Osteomyelitis in children and infants - [>4 weeks and <16 years old] excluding spinal infection.

Publication: 01/05/2010  --
Last review: 22/03/2016  
Next review: 22/09/2019  
Clinical Guideline
UNDER REVIEW 
ID: 1932 
Approved By: Improving Antimicrobial Prescribing Group 
Copyright© Leeds Teaching Hospitals NHS Trust 2016  

 

This Clinical Guideline is intended for use by healthcare professionals within Leeds unless otherwise stated.
For healthcare professionals in other trusts, please ensure that you consult relevant local and national guidance.

Guideline for the management of osteomyelitis in children and infants [>4 weeks and <16 years old] excluding spinal infection.

Summary
Osteomyelitis in children and infants

These guidelines apply to children with acute haematogenous osteomyelitis but excluding those with spinal infection. Click for links to guideline for osteomyelitis in neonates and deep spinal infection.

Diagnosis is clinically based:
History: Usually rapid onset and progressive pain in affected bone. Fevers and systemic upset is variable. Infants and younger children – parent may report reduced use of limb or limping.
Ask about: trauma [e.g. nail penetration injury in sole of foot], penicillin [and other] allergies; Haemophilus Influenzae vaccination status; information on previous MRSA carriage/infection.

Examination: Look for swelling and bony tenderness to palpation. Assess systemic signs of infection. An infant may not be using the affected limb.

Investigations

  • Routine blood tests: Blood Cultures [before antimicrobials] FBC and CRP.
  • A plain x-ray of affected bone[s].
  • Ultrasound scan – if abscess/septic arthritis suspected or severe sepsis.
  • MRI – if infection of spine or pelvis suspected.

Non-antimicrobial treatment
Pain relief and splintage of adjacent joint in a cast as determined by orthopaedic consultant
Fluid resuscitation as necessary

Antimicrobial treatment
The following is a summary of initial empirical intravenous antibiotic treatment. Antibiotics should not be given until Blood Cultures have been taken.

The recommended antibiotics doses are in agreement with BNFC 2009. Dose reductions may be required in patients with hepatic or renal impairment, consult product literature or pharmacy for further information.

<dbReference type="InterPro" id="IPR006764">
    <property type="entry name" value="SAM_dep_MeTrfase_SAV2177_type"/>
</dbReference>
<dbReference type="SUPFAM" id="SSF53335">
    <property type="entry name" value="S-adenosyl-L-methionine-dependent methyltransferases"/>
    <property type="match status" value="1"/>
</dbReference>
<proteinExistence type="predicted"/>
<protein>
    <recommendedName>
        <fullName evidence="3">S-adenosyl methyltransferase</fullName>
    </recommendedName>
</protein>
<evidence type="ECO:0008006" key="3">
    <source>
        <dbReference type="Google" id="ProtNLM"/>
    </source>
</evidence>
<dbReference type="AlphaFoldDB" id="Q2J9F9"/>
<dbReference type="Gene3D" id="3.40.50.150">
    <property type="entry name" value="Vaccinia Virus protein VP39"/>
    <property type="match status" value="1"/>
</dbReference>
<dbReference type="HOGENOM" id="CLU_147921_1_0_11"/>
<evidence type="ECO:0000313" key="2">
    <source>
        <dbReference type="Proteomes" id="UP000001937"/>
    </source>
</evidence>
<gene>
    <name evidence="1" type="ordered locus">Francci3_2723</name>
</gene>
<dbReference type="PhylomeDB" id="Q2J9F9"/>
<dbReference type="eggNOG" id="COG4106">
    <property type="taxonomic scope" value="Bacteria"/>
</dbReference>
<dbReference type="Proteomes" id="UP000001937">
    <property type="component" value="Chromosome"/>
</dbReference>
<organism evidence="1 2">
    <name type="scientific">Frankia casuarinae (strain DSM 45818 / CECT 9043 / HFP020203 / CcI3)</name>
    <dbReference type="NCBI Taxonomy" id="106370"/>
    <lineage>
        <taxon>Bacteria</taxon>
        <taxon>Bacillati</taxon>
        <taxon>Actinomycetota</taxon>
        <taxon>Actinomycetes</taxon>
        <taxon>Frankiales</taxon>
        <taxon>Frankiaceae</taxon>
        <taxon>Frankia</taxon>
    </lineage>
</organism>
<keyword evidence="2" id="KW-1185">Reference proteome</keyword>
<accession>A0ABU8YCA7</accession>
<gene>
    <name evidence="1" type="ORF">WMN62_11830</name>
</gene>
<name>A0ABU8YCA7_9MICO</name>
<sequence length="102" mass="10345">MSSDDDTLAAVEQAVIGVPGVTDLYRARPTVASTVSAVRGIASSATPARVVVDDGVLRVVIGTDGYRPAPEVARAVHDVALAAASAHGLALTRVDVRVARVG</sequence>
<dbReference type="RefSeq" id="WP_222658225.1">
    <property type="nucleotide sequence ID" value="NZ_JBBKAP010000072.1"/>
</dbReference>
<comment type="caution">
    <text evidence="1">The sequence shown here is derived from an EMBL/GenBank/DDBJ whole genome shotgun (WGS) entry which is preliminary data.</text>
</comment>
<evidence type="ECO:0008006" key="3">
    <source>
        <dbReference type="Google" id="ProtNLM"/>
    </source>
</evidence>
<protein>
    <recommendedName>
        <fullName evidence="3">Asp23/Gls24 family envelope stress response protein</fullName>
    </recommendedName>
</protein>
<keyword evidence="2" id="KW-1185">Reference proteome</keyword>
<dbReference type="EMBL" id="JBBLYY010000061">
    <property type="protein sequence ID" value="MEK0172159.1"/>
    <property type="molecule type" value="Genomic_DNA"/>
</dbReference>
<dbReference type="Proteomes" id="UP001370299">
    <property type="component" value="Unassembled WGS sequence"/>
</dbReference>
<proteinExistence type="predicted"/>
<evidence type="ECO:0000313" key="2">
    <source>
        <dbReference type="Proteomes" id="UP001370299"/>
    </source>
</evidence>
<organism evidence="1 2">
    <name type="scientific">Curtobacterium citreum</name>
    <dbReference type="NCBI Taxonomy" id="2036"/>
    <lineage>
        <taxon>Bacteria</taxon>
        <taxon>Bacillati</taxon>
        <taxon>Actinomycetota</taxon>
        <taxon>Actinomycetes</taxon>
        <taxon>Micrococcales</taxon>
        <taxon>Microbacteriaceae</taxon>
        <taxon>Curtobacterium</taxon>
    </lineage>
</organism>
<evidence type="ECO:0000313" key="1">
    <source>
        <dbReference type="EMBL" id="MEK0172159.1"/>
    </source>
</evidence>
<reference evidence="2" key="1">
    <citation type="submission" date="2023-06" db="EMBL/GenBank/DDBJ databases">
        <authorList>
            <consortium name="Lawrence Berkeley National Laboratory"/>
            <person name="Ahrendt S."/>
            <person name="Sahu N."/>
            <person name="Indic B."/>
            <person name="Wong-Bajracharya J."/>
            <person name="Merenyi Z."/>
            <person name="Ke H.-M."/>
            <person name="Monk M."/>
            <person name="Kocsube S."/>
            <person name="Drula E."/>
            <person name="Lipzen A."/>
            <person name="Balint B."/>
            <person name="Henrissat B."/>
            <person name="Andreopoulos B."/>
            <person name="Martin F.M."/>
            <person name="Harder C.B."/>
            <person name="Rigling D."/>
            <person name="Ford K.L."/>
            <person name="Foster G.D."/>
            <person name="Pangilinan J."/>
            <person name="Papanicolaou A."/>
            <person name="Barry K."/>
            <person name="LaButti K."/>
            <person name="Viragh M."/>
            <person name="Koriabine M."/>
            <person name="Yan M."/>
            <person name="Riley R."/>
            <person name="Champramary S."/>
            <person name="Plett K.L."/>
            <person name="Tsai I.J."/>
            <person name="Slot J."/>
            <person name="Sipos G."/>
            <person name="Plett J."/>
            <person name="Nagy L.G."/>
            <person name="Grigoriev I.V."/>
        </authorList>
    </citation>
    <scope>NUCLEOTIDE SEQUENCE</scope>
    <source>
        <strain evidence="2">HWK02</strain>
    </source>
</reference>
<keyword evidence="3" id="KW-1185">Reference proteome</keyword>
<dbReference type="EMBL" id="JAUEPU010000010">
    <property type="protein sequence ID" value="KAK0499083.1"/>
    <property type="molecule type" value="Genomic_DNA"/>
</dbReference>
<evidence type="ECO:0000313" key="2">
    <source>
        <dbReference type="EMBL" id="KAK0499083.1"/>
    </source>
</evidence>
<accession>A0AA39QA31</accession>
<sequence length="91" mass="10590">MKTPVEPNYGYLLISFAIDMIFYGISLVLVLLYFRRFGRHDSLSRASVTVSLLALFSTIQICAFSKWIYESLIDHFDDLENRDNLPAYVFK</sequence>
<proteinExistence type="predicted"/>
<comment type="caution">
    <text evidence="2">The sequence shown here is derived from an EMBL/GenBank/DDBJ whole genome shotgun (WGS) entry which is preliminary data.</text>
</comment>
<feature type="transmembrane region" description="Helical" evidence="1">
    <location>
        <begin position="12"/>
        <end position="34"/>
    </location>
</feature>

Children and infants age 1 month to 5 years:
Intravenous Cefuroxime electronic Medicines Compendium information on Cefuroxime (50–60 mg/kg (max. 1.5 grams) every 6–8 hours)

Children age 5 years to 16 years:
Intravenous Flucloxacillin electronic Medicines Compendium information on Flucloxacillin (50 mg/kg (max. 2 grams) every 6 hours.)
add Cefotaxime electronic Medicines Compendium information on Cefotaxime in severe sepsis (50 mg/kg every 6 hours (max. 12g daily)) pending Blood Cultures and PCR.

Children and infants age 1 month to 16 years with a true immediate-type penicillin allergy:
Intravenous Vancomycin electronic Medicines Compendium information on Vancomycin (15 mg/kg every 8 hours (do not exceed an initial maximum of 2 grams/day). Adjust dose according to plasma concentrations, aim for ‘trough’ levels of 10-20mg/L) PLUS
Intravenous Ciprofloxacin electronic Medicines Compendium information on Ciprofloxacin (10 mg/kg (max. 400 mg) every 8 hours).

Children and infants age 1 month to 16 years with a previous MRSA infection or colonisation:
Intravenous Vancomycin electronic Medicines Compendium information on Vancomycin (15 mg/kg every 8 hours (not exceed an initial maximum of 2 grams/day). Adjust dose according to plasma concentrations, aim for ‘trough’ levels of 10-20mg/L) PLUS